Enhanced Generic Utilization Saved US Healthcare $139.6 Billion in 2009

July/August 2010, Vol 3, No 4 - Industry Trends
Dalia Buffery, MA, ABD
Senior Editorial Director
American Health & Drug Benefits
Cranbury, NJ
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A report prepared by IMS Health for the Generic Pharmaceutical Association (GPhA) and released in July 2010 shows that the utilization of generics substituted for brand-name products has been making great leaps since 2006.1 The report spans the decade from 2000 through 2009, comparing the rate of generic utilization in each of the past 10 years, and highlighting the exponential rate increase in the past 4 years (Table 1).1

Table 1
Generic Drug Savigns in 2000-2009

This uptake in utilization has resulted in savings of $139.6 billion in 2009 alone, representing a 15% growth from the previous year. Not only does this mean a significant cost-reduction to the US healthcare system, it also represents a substantial share—inching toward 50%—of the net US sales of all prescription drugs, which amounted to $300.3 billion in 2009, according to IMS.2

Some of the key findings of the new report are1:

  • In the past decade, generic drugs have saved the US healthcare system $824 billion
  • Much of the increase in cost-savings in the past 3 years has been driven by new generic versions of blockbuster drugs, such as Norvasc, Zocor, and Zoloft
  • Substantial savings from generics are expected to continue in the next 5 years, when $89 billion in brand-name drug sales will lose their patent protection
  • Every 2% increase in Medicaid generic drug utilization translates to an additional $1-billion savings annually, but generics utilization by Medicaid beneficiaries is 10% lower than among non-Medicaid plan members
  • Utilization of generic central nervous system (CNS) drugs topped the list from 2008 ($41 billion) to 2009 ($49 billion), a 20% savings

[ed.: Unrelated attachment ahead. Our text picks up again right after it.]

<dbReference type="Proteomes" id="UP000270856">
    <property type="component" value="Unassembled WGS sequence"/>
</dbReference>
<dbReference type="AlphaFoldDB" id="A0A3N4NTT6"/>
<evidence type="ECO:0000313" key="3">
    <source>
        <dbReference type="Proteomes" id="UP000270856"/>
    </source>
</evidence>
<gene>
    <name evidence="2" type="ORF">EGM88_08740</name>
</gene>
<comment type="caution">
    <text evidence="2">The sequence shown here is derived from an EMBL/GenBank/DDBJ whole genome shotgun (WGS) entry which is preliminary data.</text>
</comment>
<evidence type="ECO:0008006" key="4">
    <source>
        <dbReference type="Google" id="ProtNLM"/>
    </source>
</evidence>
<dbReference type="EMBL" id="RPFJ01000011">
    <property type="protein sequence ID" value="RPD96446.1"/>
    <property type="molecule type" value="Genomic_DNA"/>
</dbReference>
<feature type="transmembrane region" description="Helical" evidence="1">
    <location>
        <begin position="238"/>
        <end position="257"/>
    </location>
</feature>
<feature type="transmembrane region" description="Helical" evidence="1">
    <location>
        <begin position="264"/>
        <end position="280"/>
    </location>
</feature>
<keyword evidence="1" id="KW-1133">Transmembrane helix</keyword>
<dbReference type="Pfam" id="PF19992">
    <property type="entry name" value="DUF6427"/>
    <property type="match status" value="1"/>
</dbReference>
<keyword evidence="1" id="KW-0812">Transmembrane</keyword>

• The 3 therapeutic categories with the highest savings from generics in 2009 were CNS conditions, cardiovascular diseases, and metabolic disorders, totaling almost three fourths of the savings.
Table 2
Expected Brand-Name Sales to Expire by 2014

This growth trend can be expected to continue at least through 2014, as sales of top-selling brand-name agents will be losing their patent protection (Table 2), including 5 of the 10 best-selling pharmaceuticals—Lipitor, Plavix, Aricept, Singulair, and Zyprexa.1

Thus makers of generic drugs have their work cut out for the next 5 years, and payers can begin to design new strategies to capitalize on this enhanced cost-saving strategy. And those in charge of Medicaid state plans have room to implement new strategies to garner significant savings from improved generic utilization.


References

  1. Generic Pharmaceutical Association. Savings achieved through the use of generic pharmaceuticals 2000-2009. July 2010. http://gphaonline.org/images/GPhA%20Savings%20Study%20Book%20Updated%20Web%20FINAL%20Jul23%2010_0.pdf. Accessed August 2, 2010.
  2. IMS Health. IMS Health reports US prescription sales grew 5.1 percent in 2009, to $300.3 billion. April 1, 2010. www.imshealth.com/portal/site/imshealth/menuitem.a46c6d4df3db4b3d88f611019418c22a/?vgnextoid=d690a27e9d5b7210VgnVCM100000ed152ca2RCRD&vgnextchannel=41a67900b55a5110VgnVCM10000071812ca2RCRD&vgnextfmt=default. Accessed August 2, 2010.
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